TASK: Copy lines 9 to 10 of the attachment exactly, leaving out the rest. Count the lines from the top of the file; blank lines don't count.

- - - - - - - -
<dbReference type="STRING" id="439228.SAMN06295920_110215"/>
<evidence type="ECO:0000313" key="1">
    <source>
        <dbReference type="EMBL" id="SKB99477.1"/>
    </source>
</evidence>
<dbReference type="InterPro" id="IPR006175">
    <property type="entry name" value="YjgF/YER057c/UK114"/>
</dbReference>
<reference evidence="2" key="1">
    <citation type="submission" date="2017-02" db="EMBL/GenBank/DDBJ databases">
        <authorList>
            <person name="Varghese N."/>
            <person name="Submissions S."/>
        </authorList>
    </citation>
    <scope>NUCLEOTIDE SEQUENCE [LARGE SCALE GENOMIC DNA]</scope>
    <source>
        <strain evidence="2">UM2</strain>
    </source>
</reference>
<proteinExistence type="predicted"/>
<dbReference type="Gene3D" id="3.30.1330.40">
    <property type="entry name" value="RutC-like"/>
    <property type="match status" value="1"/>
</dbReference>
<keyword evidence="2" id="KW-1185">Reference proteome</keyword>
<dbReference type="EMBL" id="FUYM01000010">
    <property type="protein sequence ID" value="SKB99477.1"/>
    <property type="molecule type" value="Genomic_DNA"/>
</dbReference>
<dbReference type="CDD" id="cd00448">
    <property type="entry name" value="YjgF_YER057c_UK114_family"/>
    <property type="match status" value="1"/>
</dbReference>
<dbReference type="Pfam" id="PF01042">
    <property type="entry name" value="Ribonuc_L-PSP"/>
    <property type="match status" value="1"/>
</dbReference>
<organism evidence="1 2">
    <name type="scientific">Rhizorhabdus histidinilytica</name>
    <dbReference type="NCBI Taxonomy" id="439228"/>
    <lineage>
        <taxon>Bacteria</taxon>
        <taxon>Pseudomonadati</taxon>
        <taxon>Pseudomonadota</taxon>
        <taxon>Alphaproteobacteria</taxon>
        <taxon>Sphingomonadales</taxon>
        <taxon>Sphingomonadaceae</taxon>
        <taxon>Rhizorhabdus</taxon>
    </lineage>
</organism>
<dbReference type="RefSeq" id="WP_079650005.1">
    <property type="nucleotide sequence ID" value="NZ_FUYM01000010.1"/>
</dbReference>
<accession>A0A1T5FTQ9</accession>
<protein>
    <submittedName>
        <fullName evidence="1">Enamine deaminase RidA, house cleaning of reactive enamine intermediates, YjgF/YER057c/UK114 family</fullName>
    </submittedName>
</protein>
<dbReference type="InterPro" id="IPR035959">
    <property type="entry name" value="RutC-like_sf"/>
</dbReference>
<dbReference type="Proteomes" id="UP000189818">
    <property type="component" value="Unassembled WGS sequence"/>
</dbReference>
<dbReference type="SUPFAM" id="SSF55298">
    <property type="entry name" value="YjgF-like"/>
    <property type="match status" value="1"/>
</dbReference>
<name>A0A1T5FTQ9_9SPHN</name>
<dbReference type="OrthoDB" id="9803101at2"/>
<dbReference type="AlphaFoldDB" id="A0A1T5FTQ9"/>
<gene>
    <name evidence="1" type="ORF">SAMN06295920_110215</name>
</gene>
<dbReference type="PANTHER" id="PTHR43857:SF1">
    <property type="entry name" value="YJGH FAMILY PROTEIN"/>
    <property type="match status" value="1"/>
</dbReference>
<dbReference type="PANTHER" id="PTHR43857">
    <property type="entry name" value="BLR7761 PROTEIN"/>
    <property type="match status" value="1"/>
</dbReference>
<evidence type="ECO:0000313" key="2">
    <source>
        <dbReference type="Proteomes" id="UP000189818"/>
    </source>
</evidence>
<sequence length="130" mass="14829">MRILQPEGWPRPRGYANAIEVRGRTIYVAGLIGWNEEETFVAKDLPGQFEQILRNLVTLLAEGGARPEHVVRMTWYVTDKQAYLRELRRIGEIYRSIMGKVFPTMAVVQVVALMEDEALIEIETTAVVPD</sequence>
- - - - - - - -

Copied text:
</dbReference>
<reference evidence="2" key="1">